Somali militant-turned-politician arrested before regional vote

In this file photo, Muktar Robow, who was once deputy leader of Africa’s deadliest extremist group the Al-Qaeda-linked Al-Shabab, speaks at a press conference about his candidacy for a regional presidency, in Baidoa, Somalia. (AP)
Updated 13 December 2018

Somali militant-turned-politician arrested before regional vote

MOGADISHU: A former senior Somali militant leader was arrested on Thursday, the government said, less than a week before he was scheduled to run for a regional presidency.
The government accused Muktar Robow, who defected from the extremist Al-Shabab movement last year, of “organizing a militia” in Baidoa, the capital of the southwestern Bay region, and seeking to “undermine stability.”
“These actions indicate that he never relinquished his extremist ideologies and is ready to harm the Somali people again,” the government said in a statement.
Authorities had been attempting to prevent Robow from standing in the December 19 election because he remains subject to US sanctions for his time as deputy leader of Shabab.
The Al-Qaeda affiliate Shabab has been fighting to overthrow the internationally backed government for more than a decade.
Police sources speaking on condition of anonymity told AFP that Robow had been arrested in Baidoa and taken to the capital Mogadishu.
Baidoa residents told AFP that hundreds of supporters took to the streets in protest of the detention of Robow, who enjoys the support of several clans and is regarded as a serious candidate for the region’s leader.
Sporadic gunfire was heard in the city, the residents said.
“This is a violation of democracy, Robow was standing in his region and his people wanted him. The government has no right to arrest him, this will lead to violence,” said Mohamed Sheik Ali, a Baidoa resident told AFP.
“The people are burning tires and the police are firing gunshots to disperse them. There is gunfire and there are casualties as well,” said Osman Adan, another witness.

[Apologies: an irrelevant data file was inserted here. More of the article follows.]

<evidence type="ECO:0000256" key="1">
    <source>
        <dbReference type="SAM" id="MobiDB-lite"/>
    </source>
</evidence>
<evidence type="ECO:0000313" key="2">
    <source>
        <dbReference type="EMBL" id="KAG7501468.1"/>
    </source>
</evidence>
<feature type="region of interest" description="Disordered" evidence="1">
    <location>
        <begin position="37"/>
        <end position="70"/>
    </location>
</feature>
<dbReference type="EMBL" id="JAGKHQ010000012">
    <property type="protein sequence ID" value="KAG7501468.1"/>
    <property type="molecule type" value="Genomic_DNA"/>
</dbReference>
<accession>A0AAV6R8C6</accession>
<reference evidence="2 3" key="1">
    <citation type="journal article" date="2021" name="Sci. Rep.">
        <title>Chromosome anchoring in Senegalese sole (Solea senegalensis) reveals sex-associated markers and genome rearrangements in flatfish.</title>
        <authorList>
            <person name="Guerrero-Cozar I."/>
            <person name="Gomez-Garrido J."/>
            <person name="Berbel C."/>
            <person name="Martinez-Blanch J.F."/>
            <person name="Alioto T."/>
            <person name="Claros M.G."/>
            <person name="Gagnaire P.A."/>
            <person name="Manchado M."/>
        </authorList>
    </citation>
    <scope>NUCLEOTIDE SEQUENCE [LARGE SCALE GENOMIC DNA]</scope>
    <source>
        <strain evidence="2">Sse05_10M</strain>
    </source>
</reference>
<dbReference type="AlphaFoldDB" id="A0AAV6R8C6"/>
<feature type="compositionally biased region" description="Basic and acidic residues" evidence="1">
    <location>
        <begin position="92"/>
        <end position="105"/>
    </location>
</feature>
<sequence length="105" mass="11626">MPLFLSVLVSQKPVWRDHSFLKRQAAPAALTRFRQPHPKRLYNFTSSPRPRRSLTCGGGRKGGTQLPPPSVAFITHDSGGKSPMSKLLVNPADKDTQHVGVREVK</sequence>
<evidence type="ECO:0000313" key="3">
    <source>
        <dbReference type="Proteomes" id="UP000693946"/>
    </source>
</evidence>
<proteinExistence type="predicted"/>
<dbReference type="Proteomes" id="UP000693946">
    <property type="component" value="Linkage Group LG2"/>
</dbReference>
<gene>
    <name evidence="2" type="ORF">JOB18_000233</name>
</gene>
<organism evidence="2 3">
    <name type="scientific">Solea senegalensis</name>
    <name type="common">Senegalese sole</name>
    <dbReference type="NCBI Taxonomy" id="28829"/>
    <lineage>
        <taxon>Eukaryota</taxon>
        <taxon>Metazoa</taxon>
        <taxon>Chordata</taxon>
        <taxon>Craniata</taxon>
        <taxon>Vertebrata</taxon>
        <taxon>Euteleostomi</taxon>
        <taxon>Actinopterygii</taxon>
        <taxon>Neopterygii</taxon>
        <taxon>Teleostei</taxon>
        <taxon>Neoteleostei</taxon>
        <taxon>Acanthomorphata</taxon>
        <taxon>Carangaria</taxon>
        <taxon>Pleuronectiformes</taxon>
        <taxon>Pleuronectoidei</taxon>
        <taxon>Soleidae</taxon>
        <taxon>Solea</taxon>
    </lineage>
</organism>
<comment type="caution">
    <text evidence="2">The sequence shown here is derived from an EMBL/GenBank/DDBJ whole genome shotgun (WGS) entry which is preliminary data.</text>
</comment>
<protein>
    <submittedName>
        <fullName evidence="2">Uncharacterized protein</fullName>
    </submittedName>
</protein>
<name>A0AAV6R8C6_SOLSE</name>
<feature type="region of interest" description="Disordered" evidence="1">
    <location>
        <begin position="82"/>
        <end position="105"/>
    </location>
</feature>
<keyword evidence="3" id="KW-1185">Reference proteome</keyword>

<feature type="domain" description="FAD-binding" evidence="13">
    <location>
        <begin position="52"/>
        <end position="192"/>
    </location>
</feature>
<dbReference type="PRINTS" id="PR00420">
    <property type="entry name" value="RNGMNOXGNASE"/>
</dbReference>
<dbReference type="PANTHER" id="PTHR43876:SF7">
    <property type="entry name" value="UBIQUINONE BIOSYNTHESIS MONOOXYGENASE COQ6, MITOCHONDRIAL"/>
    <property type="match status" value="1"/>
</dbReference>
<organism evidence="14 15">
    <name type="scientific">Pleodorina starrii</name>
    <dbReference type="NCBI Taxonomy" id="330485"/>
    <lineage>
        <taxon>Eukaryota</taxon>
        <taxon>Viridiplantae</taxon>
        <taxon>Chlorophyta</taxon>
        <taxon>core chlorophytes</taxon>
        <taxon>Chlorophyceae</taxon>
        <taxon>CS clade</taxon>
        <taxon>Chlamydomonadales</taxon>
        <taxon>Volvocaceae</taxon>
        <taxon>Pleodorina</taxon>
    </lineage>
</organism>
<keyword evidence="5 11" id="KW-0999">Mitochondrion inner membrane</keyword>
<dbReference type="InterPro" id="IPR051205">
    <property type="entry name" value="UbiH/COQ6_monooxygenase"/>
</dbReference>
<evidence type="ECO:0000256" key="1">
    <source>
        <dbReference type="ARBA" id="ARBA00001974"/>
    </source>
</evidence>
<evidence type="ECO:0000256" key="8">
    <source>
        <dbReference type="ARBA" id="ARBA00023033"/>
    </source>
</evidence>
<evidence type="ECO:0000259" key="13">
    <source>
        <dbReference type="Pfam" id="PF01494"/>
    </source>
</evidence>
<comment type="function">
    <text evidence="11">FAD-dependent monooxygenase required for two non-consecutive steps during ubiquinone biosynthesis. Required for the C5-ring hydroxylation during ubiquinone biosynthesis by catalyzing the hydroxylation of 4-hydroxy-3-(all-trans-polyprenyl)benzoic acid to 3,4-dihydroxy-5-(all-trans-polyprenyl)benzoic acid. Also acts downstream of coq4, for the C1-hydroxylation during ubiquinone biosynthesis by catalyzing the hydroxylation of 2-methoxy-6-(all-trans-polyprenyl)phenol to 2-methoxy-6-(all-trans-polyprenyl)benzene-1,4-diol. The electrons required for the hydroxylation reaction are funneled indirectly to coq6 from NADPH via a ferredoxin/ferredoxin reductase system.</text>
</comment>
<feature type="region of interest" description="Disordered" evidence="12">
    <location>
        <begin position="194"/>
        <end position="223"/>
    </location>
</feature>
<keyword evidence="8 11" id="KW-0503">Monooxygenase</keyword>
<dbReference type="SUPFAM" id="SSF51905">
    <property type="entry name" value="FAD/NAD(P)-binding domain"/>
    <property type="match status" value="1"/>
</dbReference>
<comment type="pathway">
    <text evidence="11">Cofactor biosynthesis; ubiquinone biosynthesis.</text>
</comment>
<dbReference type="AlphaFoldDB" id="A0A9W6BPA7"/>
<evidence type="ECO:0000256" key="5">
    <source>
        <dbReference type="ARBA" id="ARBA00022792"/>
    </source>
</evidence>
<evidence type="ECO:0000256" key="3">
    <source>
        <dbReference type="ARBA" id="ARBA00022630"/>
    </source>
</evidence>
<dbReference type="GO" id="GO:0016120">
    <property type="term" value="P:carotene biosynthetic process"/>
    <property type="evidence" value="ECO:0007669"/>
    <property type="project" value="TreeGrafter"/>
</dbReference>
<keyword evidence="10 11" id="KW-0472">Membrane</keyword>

“Armed militia and supporters of Robow have reportedly clashed with the police and the situation in town is tense as we speak,” he added.
Robow’s run for office has exposed the tensions between Somalia’s federal states, which want greater autonomy from a national administration keen to safeguard its central powers.
Robow defected from the Shabab in August last year. For a time the US government had offered a $5 million (4.4 million euro) bounty for his capture.
In 2013 Robow split from former Shabab leader Ahmed Abdi Godane and sought refuge in the nearby region of Bakool, without completely breaking off links to the group.
Forced out of Mogadishu in 2011, the Shabab have since lost the bulk of their strongholds though they still control vast swathes of mainly rural zones from where they launch guerilla operations on government, security and civilian targets.


Hague hearing offers ray of hope to Bangladesh’s Rohingya

Updated 10 December 2019

Hague hearing offers ray of hope to Bangladesh’s Rohingya

  • International Court of Justice seeks to address atrocities committed by Myanmar

DHAKA: Several members of the Rohingya community in Bangladesh’s Cox’s Bazar expressed optimism on Monday that the International Court of Justice (ICJ) would rule in their favor once it began its three-day hearing against Myanmar on Tuesday.